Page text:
Aphids like to feed on the soft growth of almost any plant. This includes most trees, though in Calgary Birch (Betula), Willow (Salix), Maple (Acer) and Mayday (Prunus padus) seem to be most affected. Aphids are able to reproduce without males which can lead to huge populations some years. Heavy populations can be tough to control as there are many stages of insect present at any given time and some stages may be less susceptible to chemical control. Aphids are a pear shaped insect that are usually green or black but can also be yellow, grey, black, brown or pink. They suck the sap from leaves and stems. The aphid digests a few nutrients from the sap and the rest is excreted as “honeydew,” (a clear, sticky substance) which makes leaves on affected trees and anything underneath appear shiny. Fungus (Sooty Mold) then grows on the honeydew, creating an objectionable mess that can stick to vehicles, decks, buildings and walkways underneath the affected trees. This mess can be washed off with soap and water.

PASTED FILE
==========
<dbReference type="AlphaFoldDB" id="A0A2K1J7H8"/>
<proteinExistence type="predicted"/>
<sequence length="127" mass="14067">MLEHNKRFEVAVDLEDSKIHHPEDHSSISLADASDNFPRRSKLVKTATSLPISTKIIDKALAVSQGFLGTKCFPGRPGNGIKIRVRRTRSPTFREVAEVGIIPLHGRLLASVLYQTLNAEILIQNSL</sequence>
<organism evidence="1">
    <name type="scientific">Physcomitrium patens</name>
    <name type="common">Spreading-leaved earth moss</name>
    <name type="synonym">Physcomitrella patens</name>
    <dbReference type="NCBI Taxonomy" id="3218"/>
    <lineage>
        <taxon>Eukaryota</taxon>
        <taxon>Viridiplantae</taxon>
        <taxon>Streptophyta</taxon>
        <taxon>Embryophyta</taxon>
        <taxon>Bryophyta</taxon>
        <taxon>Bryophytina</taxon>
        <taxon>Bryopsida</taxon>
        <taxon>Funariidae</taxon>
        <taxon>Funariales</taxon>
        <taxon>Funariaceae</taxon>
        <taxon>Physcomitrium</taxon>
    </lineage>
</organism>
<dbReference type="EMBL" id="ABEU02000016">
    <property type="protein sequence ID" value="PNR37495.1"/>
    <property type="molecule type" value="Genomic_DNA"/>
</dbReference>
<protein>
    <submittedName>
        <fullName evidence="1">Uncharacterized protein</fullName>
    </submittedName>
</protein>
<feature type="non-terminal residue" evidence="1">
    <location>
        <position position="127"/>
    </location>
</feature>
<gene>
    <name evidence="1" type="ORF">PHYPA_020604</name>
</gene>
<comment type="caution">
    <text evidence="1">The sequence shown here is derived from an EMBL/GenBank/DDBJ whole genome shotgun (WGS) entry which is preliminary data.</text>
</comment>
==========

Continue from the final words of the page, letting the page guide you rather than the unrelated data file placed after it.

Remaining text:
Tree Damage

  • Aphids pierce and suck out the contents of leaves and soft stems of trees and other plants.
  • The resulting excrement is referred to as “honeydew” and sticks to the leaves and if there is a large infestation, honeydew will usually be found on items under the tree as well like vehicles, patio furniture, and sidewalks.
  • Damage to trees is limited and minor infestations may warrant no action.

Control Measures

Aphids are found everywhere and are virtually impossible eliminate. They can, however, be kept under control.

  • Keep an eye out for signs of an infestation so controls can be started early.
  • Wash aphids off the tree with a strong spray of water or use insecticidal soap (be sure to follow label directions).
  • A professional pesticide applicator will have equipment capable of reaching taller trees with high pressure water to help dislodge the insect.
  • Ants and Wasps protect or “farm” aphids so they can feed off the honeydew. Eliminating the ants will allow predators of the aphids to help control populations.
  • Healthy trees are better able to withstand infestation of any insect.